China Set to Own the Second Largest Research and Development Industry by 2020

China’s economy, once attractive for its cheap labour force, has been experiencing transformation towards higher value-added services and products. Since due to the more expensive workforce, production of cheap items has been moving towards other low-cost countries such as Vietnam or Bangladesh, China has been gradually switching its focus from ‘Made in China’ to ‘Created in China’.

Over 2009-2014, China’s research and development industry demonstrated impressive growth, at a CAGR of 20% and is projected to grow further at a CAGR of 15%, during 2014-2020. By 2020, China is predicted to outpace Japan and own the second largest research and development industry in the world. Increasing investment in research and development activities, development of highly skilled workforce and new government initiatives are expected to be among the major drivers boosting the technology level in the country.

Chart 1. Revenue of Five Largest R&D Industries, US$ million in 2014 and 2020


Source:         Euromonitor International from National Statistics

Research and development intensity on the rise in China

Total expenditure on research and development in China grew from 1.7% of total GDP in 2009 to 2.1% in 2013-2014 – the same level as in Western Europe. Such fast growing research and development intensity indicates China’s increasing role in global innovations development.

In addition, according to the World Intellectual Property Organization, China was the leading country in Intellectual Protection filings for patents and industrial design in 2013, showing the country’s growing emphasis on the protection of intellectual property.

Chart 2. Top 10 countries by Number of Intellectual Protection Filings in 2013


Source:         Euromonitor International from the World Intellectual Property Organization

Being active in research and development in such areas as nuclear power plants, high-speed rail, space exploration and solar energy, China will be focusing more on innovation in social areas and green energy over the upcoming years.

Due to its ageing population and fast expanding urban areas, pharmaceuticals and food safety will be future areas on which China will focus. Green energy development is also expected to become one of the key areas for the research and development industry in the future. China’s government in its 13th Five Year Plan for 2016-2020 in particular emphasises green development, thus boosting research and development activities in emission reduction, mitigation of global warming and other nature protection measures.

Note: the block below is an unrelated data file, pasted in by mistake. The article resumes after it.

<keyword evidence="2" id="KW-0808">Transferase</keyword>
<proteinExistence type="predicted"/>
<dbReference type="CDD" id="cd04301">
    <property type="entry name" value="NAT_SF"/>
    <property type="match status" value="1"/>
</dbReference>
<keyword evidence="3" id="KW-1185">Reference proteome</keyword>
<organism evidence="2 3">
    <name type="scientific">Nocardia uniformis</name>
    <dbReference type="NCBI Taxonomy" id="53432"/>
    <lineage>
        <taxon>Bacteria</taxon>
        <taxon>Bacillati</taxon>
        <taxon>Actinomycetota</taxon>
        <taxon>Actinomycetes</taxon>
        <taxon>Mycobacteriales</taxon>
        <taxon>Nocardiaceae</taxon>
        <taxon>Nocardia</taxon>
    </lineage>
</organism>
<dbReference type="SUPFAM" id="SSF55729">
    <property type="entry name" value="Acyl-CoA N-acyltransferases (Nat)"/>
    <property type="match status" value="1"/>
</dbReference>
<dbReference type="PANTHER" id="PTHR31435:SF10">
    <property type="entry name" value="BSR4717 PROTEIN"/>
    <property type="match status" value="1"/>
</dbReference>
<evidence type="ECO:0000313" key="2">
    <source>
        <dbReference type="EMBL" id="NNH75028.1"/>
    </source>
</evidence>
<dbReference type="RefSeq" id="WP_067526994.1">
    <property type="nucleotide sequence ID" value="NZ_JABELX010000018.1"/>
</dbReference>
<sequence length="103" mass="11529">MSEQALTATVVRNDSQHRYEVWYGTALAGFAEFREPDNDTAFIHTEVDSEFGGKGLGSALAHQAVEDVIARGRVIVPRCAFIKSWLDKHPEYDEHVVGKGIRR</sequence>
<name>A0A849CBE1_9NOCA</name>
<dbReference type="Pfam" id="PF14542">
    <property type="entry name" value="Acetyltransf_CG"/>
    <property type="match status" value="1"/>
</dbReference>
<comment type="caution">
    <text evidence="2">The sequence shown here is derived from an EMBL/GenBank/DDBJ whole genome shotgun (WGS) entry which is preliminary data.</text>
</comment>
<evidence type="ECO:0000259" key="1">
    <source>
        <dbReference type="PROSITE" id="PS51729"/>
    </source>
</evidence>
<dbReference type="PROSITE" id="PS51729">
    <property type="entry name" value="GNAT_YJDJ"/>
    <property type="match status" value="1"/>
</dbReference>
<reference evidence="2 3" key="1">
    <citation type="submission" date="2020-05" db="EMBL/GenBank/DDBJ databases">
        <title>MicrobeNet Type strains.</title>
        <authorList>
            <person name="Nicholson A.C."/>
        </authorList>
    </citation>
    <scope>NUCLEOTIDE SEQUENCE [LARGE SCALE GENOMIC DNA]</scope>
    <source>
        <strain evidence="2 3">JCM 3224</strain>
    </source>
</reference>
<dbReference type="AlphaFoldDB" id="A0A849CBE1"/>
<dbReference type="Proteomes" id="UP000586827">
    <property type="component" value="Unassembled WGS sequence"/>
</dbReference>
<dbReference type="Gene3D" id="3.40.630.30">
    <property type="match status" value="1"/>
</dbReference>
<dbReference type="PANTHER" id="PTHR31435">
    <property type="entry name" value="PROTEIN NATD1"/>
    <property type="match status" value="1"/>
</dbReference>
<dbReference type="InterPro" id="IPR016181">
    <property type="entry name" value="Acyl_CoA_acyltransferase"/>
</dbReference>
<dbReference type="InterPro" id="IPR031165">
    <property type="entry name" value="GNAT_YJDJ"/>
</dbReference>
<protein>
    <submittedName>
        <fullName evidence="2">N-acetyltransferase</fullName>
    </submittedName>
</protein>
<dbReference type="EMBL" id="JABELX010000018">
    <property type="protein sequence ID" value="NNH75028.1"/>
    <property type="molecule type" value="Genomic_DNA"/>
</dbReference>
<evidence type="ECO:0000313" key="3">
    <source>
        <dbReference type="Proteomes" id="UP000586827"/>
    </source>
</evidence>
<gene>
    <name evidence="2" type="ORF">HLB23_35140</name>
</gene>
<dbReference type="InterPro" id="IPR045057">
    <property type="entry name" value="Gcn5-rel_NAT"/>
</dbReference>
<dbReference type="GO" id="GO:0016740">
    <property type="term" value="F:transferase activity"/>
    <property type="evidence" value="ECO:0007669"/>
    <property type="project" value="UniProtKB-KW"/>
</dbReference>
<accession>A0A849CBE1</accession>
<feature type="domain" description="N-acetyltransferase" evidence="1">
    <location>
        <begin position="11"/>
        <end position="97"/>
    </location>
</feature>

Consequently, as social issues and green energy are among the major global concerns, China is projected to be a strong player and its innovative solutions are expected to be demanded not only in the local market but also by overseas countries.

Research and development is driven by government expenditure

The Government is the key buyer of research and development services in China. It accounted for close to a third of total demand in 2014, compared with just 12% in Japan or 10% in South Korea.

Innovation Strategy 2020 is among the largest projects initiated by the Chinese Government. This 10-year plan is set to enhance applied industrial and basic research in such key areas as the environment, energy, biotechnology, food agriculture and fisheries, as well as launch new science parks and research centres.

National Medium- and Long-term Plan for Human Resource Development (2010–2020) – the first national plan in China focusing on the development of human resources, is intended to increase the educated and highly skilled workforce. Such government programme is projected to be especially beneficial for the research and development industry as it significantly improves the quality of services and ensures China’s transformation to an innovative country.

International projects such as the EU Framework Programme for Research and Innovation – Horizon 2020, nuclear-related research programmes in cooperation with the US Electric Power Research Institute, and other projects with EU countries are also set to improve the quality of research and development services in the country in the future.

As a result, implementation of government initiatives, further raising of public financing and support via international projects are projected to become even more vital over the upcoming years. In line with slowing economic expansion, China will have to position itself as the provider of high quality products and services, thus putting further importance on the research and development industry.